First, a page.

"In 2016, the Buckeye state reported more than 4,000 opioid-related overdose deaths—a figure that led the nation and which constituted a staggering 36% increases from Ohio’s 2015 opioid fatalities. And to put the magnitude of this national crisis in perspective, this year alone, more Americans will die from opioid and heroin overdoses than we lost in the entire Vietnam War.

A critical step towards getting those in the abyss of addiction the treatment they need and turning the tide on this crisis is ensuring our state has the necessary resources for treatment and prevention. To do that, Ohio must stave off the looming budget crisis we will face under the Medicaid expansion program, which will force massive cuts to basic state services—including opioid treatment programs. That’s why I’ve committed to ending new enrollment in Medicaid expansion as Governor and ensuring that our state has the resources it needs to beat this epidemic.

We also must combat this at the community level by restoring hope and opportunity to those who’ve lost it—which is often a key driver that leads people into drug use and addiction. Ohio currently has the third highest jobless rate in the nation, and young people in particular are at risk in circumstances like this. In addition to delivering the pro-growth economic reforms we need, I will also promote education programs that give our young people the tools they need to find good paying, 21st century jobs—specifically in the fields of science, technology, engineering and math."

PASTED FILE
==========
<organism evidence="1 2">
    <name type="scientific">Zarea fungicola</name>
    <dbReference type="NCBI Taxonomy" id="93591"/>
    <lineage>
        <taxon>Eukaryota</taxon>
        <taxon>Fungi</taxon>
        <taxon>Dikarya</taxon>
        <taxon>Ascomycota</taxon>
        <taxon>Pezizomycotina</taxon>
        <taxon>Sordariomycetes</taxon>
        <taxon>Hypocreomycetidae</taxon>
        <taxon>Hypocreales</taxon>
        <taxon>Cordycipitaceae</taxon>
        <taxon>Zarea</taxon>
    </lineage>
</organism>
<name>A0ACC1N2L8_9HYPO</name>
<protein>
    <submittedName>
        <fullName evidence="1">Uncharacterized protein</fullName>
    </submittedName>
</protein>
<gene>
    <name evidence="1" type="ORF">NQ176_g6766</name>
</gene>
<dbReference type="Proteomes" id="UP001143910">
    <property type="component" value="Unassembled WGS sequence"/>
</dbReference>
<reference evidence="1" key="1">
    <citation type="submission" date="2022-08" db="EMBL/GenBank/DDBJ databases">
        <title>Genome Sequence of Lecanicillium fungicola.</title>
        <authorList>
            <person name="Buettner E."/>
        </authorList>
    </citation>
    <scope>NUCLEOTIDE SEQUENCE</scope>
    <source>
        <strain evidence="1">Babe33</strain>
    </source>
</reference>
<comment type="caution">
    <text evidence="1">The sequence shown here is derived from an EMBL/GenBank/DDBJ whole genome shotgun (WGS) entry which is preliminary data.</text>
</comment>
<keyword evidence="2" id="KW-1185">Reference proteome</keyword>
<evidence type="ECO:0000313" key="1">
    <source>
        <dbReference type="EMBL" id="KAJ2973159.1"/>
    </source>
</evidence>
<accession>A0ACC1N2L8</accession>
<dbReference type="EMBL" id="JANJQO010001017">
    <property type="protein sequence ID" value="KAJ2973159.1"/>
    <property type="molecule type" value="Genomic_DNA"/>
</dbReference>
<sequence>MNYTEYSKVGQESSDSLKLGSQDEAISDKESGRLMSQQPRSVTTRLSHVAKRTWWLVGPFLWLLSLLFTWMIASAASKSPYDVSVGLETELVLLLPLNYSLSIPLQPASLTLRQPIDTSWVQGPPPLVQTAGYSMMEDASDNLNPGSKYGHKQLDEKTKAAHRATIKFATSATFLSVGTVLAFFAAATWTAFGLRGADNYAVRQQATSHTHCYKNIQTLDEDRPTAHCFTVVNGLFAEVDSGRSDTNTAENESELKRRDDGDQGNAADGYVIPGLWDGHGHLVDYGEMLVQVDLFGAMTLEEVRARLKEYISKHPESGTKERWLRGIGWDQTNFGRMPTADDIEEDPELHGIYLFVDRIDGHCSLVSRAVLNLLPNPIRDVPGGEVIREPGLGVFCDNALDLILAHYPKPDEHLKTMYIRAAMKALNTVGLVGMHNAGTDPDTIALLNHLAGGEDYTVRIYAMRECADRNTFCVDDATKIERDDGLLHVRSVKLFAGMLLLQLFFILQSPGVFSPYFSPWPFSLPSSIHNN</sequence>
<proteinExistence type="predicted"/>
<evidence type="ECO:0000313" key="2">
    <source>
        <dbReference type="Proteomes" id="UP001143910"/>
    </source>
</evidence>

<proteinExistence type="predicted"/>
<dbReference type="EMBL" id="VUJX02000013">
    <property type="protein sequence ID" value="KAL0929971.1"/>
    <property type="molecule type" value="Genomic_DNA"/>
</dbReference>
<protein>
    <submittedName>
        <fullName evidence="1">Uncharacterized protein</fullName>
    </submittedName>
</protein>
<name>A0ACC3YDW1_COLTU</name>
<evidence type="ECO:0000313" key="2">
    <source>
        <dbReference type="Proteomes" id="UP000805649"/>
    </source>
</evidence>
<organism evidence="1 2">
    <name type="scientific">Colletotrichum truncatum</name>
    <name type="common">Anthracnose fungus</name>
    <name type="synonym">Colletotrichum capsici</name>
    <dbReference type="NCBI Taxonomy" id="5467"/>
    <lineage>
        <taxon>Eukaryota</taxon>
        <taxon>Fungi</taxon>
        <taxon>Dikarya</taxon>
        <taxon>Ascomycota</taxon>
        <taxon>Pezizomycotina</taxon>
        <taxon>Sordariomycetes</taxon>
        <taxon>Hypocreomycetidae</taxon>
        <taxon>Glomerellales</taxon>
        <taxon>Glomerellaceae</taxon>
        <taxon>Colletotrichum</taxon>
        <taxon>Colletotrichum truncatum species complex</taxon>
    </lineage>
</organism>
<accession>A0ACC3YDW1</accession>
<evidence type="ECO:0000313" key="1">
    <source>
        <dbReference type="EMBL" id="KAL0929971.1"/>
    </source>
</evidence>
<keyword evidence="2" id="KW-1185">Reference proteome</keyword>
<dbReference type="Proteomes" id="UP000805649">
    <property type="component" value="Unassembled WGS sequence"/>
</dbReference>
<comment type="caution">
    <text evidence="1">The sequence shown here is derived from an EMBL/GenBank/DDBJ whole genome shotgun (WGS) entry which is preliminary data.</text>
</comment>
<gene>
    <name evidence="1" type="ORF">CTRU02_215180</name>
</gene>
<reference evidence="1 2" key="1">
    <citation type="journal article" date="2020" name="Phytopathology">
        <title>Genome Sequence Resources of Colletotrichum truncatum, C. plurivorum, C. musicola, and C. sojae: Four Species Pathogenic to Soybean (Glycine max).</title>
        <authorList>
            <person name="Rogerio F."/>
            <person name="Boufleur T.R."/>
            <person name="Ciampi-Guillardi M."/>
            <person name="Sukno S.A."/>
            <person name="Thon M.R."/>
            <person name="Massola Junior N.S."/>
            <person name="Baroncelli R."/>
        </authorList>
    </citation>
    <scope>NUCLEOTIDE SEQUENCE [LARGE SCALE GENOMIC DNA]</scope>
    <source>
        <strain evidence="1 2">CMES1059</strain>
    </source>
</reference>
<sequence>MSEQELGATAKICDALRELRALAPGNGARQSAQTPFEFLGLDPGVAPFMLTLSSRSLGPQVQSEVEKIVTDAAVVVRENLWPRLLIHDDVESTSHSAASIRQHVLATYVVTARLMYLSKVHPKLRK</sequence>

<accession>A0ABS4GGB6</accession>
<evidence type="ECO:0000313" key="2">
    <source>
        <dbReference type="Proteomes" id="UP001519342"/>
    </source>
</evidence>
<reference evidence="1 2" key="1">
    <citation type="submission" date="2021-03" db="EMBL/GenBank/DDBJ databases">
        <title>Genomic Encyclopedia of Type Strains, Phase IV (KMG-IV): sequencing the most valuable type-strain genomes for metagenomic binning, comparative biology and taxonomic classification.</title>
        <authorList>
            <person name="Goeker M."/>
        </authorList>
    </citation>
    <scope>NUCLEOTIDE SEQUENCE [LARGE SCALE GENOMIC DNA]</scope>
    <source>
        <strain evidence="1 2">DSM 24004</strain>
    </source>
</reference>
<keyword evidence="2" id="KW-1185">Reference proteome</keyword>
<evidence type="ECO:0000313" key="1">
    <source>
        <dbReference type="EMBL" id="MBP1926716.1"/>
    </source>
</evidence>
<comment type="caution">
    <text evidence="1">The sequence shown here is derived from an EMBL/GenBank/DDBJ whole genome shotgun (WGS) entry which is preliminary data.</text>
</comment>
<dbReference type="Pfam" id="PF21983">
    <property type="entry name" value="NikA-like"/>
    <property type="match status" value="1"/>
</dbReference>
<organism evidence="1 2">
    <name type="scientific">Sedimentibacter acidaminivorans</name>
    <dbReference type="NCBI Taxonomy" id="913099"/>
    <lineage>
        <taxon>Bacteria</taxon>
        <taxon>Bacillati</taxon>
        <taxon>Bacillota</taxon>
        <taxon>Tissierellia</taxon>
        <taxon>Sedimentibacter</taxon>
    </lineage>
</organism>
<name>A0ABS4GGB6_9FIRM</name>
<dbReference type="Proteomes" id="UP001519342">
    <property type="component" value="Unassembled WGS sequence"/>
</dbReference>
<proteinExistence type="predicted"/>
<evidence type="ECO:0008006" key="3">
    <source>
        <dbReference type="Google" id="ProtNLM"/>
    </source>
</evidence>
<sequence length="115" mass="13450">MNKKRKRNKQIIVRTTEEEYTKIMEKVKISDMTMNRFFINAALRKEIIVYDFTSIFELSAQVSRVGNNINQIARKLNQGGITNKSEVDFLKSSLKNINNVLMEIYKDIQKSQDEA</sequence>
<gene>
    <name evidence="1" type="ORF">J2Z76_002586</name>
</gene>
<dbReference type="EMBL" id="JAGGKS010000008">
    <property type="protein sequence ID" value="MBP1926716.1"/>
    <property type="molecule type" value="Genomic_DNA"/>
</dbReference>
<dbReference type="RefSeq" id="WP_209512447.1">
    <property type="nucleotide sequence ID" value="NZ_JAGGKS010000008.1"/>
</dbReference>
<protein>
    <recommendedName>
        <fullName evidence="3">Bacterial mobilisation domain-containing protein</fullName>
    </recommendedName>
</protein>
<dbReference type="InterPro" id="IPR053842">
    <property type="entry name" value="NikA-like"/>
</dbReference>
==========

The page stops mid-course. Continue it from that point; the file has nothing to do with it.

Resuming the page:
Lt. Governor Mary Taylor’s campaign sent us the following statement:

“Lt. Governor Taylor will be unveiling her comprehensive plan for this complex problem in the coming weeks. This issue is personal to her and her family. She believes in stopping the flow of this poison at our borders, enlisting every facet of society in this fight, and more and better treatment. Look for a more detailed plan soon.”

Secretary of State John Husted’s campaign sent us the following statement:

“The solution to the opioid crisis is not taxing the prescription medication for an elderly patient’s knee replacement surgery.”

Attorney General Mike DeWine sent us the following statement:

“One of the very first things I will do is appoint a cabinet level official whose sole job is to wake up every day and come up with ideas to fight the opiate crisis. As Governor, I would immediately act to implement proven education programs in our schools to teach the dangers of pills and opioids.  I would incentivize more innovative solutions on treatment and recovery.  And our state needs to hold the drug cartels, doctors and drug companies accountable for their actions.  That is why as Attorney General, I recently filed a lawsuit against the drug companies for misleading to the public on the dangers of opioid pills.  Lastly, I would focus on growing Ohio jobs so people in recovery will be able to fully get back on their feet and live up to their god-given potential.”